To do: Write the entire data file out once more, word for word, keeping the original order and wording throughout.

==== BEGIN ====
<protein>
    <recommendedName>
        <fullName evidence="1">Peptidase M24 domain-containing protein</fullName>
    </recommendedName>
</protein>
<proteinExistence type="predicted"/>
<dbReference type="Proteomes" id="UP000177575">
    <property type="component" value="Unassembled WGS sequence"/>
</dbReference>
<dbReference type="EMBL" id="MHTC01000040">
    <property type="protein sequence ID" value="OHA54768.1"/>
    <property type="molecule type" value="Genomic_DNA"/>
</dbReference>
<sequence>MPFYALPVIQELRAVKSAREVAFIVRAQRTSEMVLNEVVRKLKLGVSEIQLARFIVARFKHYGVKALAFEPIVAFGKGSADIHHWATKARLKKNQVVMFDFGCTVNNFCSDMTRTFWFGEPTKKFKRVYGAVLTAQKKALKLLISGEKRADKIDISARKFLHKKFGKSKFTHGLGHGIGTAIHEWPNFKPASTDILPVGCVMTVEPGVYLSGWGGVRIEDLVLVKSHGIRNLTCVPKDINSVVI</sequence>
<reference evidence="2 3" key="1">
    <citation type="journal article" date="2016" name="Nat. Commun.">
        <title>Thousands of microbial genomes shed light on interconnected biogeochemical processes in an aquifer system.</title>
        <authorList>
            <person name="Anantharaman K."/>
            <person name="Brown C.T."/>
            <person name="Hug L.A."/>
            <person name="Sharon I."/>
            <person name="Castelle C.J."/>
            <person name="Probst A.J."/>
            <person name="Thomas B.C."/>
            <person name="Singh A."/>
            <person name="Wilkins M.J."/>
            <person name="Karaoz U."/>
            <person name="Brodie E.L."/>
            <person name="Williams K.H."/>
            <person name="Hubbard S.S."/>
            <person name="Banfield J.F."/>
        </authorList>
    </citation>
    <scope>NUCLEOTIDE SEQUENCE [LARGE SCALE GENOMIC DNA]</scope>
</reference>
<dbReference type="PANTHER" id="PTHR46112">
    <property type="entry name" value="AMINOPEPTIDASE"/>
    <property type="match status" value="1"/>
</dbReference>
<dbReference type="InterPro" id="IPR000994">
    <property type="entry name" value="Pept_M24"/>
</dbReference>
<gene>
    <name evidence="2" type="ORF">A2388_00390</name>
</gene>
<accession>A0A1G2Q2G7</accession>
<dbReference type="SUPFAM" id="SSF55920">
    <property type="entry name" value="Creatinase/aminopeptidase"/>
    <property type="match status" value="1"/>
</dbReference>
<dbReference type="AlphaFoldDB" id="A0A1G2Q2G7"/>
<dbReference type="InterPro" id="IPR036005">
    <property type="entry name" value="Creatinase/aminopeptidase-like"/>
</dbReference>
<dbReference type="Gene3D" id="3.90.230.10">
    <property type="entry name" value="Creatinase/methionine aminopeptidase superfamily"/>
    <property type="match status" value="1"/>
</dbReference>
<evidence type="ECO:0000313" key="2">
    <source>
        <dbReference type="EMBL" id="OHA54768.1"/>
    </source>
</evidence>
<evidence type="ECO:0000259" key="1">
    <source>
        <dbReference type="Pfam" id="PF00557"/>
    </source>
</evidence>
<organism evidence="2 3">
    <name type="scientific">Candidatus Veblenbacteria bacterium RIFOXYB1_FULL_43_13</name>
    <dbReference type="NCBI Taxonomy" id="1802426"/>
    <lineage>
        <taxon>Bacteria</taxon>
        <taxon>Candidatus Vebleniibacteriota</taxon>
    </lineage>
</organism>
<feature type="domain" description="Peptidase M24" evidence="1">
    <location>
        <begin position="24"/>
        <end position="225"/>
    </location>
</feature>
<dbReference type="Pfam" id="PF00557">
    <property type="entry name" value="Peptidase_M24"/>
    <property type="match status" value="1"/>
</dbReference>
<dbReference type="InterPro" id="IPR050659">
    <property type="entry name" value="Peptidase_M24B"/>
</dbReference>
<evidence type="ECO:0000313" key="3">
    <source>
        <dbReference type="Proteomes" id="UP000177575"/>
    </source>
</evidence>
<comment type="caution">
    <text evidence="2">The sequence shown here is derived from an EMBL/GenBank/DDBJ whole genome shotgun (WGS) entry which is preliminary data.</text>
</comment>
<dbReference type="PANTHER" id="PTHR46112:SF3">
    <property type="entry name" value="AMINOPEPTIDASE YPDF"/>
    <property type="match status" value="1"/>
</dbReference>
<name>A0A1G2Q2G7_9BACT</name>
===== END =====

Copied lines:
<protein>
    <recommendedName>
        <fullName evidence="1">Peptidase M24 domain-containing protein</fullName>
    </recommendedName>
</protein>
<proteinExistence type="predicted"/>
<dbReference type="Proteomes" id="UP000177575">
    <property type="component" value="Unassembled WGS sequence"/>
</dbReference>
<dbReference type="EMBL" id="MHTC01000040">
    <property type="protein sequence ID" value="OHA54768.1"/>
    <property type="molecule type" value="Genomic_DNA"/>
</dbReference>
<sequence>MPFYALPVIQELRAVKSAREVAFIVRAQRTSEMVLNEVVRKLKLGVSEIQLARFIVARFKHYGVKALAFEPIVAFGKGSADIHHWATKARLKKNQVVMFDFGCTVNNFCSDMTRTFWFGEPTKKFKRVYGAVLTAQKKALKLLISGEKRADKIDISARKFLHKKFGKSKFTHGLGHGIGTAIHEWPNFKPASTDILPVGCVMTVEPGVYLSGWGGVRIEDLVLVKSHGIRNLTCVPKDINSVVI</sequence>
<reference evidence="2 3" key="1">
    <citation type="journal article" date="2016" name="Nat. Commun.">
        <title>Thousands of microbial genomes shed light on interconnected biogeochemical processes in an aquifer system.</title>
        <authorList>
            <person name="Anantharaman K."/>
            <person name="Brown C.T."/>
            <person name="Hug L.A."/>
            <person name="Sharon I."/>
            <person name="Castelle C.J."/>
            <person name="Probst A.J."/>
            <person name="Thomas B.C."/>
            <person name="Singh A."/>
            <person name="Wilkins M.J."/>
            <person name="Karaoz U."/>
            <person name="Brodie E.L."/>
            <person name="Williams K.H."/>
            <person name="Hubbard S.S."/>
            <person name="Banfield J.F."/>
        </authorList>
    </citation>
    <scope>NUCLEOTIDE SEQUENCE [LARGE SCALE GENOMIC DNA]</scope>
</reference>
<dbReference type="PANTHER" id="PTHR46112">
    <property type="entry name" value="AMINOPEPTIDASE"/>
    <property type="match status" value="1"/>
</dbReference>
<dbReference type="InterPro" id="IPR000994">
    <property type="entry name" value="Pept_M24"/>
</dbReference>
<gene>
    <name evidence="2" type="ORF">A2388_00390</name>
</gene>
<accession>A0A1G2Q2G7</accession>
<dbReference type="SUPFAM" id="SSF55920">
    <property type="entry name" value="Creatinase/aminopeptidase"/>
    <property type="match status" value="1"/>
</dbReference>
<dbReference type="AlphaFoldDB" id="A0A1G2Q2G7"/>
<dbReference type="InterPro" id="IPR036005">
    <property type="entry name" value="Creatinase/aminopeptidase-like"/>
</dbReference>
<dbReference type="Gene3D" id="3.90.230.10">
    <property type="entry name" value="Creatinase/methionine aminopeptidase superfamily"/>
    <property type="match status" value="1"/>
</dbReference>
<evidence type="ECO:0000313" key="2">
    <source>
        <dbReference type="EMBL" id="OHA54768.1"/>
    </source>
</evidence>
<evidence type="ECO:0000259" key="1">
    <source>
        <dbReference type="Pfam" id="PF00557"/>
    </source>
</evidence>
<organism evidence="2 3">
    <name type="scientific">Candidatus Veblenbacteria bacterium RIFOXYB1_FULL_43_13</name>
    <dbReference type="NCBI Taxonomy" id="1802426"/>
    <lineage>
        <taxon>Bacteria</taxon>
        <taxon>Candidatus Vebleniibacteriota</taxon>
    </lineage>
</organism>
<feature type="domain" description="Peptidase M24" evidence="1">
    <location>
        <begin position="24"/>
        <end position="225"/>
    </location>
</feature>
<dbReference type="Pfam" id="PF00557">
    <property type="entry name" value="Peptidase_M24"/>
    <property type="match status" value="1"/>
</dbReference>
<dbReference type="InterPro" id="IPR050659">
    <property type="entry name" value="Peptidase_M24B"/>
</dbReference>
<evidence type="ECO:0000313" key="3">
    <source>
        <dbReference type="Proteomes" id="UP000177575"/>
    </source>
</evidence>
<comment type="caution">
    <text evidence="2">The sequence shown here is derived from an EMBL/GenBank/DDBJ whole genome shotgun (WGS) entry which is preliminary data.</text>
</comment>
<dbReference type="PANTHER" id="PTHR46112:SF3">
    <property type="entry name" value="AMINOPEPTIDASE YPDF"/>
    <property type="match status" value="1"/>
</dbReference>
<name>A0A1G2Q2G7_9BACT</name>